In Zudin's words, the problem with the USSR was that even before Gorbachev came to power the Soviet administration had lost strategic aims for developing the country, aims that earlier were formed within the framework of Communist ideology.

"These people [the Soviet leadership – RBTH] did not believe in the goals they were proclaiming and this became the main reason [for the collapse of the USSR – RBTH]. The country's existence lost meaning and its objective," explains Zudin. The SCSE also lacked a vision for the future.

 

Modest Kolerov, former employee of the presidential administration and head of the Regnum information agency, also does not think that the GKChP would have achieved much.

"The centralized government was destroyed in the last years of perestroika [in 1989-1991]," he says, pointing out that a series of republics – the Baltic states and in the Caucasus – had already expressed their desire not to remain in the USSR. Kolerov stresses that the coup plotters had no program for transforming the country.

The GKChP could have won

There is, however, the opinion that the GKChP had a chance of being successful had the committee's members been more prepared for seizing power. From the military point of view, in 1991 everything was done very poorly, says Dmitry Andreyev, a historian and political scientist at Moscow State University.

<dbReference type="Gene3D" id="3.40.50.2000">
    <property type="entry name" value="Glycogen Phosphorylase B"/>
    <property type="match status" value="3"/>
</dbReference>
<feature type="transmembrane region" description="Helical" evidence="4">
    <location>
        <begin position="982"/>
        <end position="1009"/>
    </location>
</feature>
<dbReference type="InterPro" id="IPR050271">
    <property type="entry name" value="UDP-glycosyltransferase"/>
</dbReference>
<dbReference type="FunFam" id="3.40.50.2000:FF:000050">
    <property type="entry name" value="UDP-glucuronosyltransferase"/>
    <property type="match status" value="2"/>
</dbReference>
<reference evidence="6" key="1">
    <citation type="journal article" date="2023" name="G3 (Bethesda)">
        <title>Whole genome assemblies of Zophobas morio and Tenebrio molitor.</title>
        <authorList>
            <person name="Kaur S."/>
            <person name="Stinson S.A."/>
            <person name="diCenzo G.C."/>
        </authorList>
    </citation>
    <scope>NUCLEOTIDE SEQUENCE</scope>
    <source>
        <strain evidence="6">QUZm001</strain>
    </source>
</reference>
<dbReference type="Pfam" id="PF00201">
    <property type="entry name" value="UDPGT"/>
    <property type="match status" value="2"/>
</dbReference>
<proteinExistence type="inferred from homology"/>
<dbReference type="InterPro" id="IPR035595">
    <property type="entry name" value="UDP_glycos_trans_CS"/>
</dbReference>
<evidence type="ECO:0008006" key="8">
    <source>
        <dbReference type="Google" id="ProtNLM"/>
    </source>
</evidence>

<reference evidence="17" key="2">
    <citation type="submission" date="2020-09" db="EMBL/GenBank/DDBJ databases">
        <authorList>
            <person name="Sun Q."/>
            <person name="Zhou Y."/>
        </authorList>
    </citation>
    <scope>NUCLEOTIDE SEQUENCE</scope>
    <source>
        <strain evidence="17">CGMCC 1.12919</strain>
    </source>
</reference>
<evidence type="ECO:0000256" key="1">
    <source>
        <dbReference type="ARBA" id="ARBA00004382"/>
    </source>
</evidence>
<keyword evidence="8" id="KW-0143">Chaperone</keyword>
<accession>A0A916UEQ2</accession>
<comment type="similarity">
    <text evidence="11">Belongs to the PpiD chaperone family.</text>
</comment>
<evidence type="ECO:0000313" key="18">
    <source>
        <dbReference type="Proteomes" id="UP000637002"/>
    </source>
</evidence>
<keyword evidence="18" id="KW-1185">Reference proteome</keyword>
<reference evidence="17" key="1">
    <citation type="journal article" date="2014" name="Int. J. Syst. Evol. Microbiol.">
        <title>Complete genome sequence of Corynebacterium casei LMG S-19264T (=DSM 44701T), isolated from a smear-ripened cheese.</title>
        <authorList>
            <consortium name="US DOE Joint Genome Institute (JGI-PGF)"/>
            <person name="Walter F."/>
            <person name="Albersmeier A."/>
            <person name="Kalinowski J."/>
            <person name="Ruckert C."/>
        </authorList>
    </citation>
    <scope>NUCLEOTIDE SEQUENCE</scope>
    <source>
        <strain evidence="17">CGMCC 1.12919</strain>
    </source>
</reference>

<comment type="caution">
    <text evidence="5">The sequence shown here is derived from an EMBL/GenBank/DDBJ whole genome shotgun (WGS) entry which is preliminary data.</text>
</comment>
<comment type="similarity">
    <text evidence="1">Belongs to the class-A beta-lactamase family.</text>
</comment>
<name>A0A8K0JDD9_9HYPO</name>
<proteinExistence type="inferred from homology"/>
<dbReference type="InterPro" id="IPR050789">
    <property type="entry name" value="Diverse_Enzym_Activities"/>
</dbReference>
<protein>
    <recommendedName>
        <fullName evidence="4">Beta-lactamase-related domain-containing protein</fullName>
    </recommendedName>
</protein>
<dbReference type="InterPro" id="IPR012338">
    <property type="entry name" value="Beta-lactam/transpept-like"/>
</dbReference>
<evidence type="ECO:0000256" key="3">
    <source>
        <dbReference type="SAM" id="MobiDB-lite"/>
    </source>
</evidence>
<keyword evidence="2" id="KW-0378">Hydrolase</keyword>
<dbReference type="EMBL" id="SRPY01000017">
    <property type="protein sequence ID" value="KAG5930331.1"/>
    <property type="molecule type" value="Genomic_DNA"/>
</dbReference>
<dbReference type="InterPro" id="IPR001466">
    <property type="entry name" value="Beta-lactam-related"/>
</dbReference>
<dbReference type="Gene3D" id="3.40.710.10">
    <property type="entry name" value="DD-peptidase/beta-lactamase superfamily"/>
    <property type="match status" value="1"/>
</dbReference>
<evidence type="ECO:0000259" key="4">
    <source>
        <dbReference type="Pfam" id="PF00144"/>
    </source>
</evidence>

But Andreyev does not believe that the GKChP did not have a program. In its statements to the Soviet citizens the committee spoke of private enterprise, democratization, and the fight against crime, among other things.

Viktor Militarev, member of the Council of National Strategy, a non-governmental expert organization, is also convinced that the GKChP had a chance of prevailing. He believes that the GKChP would have conducted policies that in principle would not have been different from Gorbachev's.

 

"The GKChP's public statements appeared threatening during the few days they were in power because they did not have good image-makers. But this does not mean that they actually wanted to impose a dictatorship. In essence, they wanted the same thing that Gorbachev did ([he preservation of the USSR – RBTH]," explains Militarev.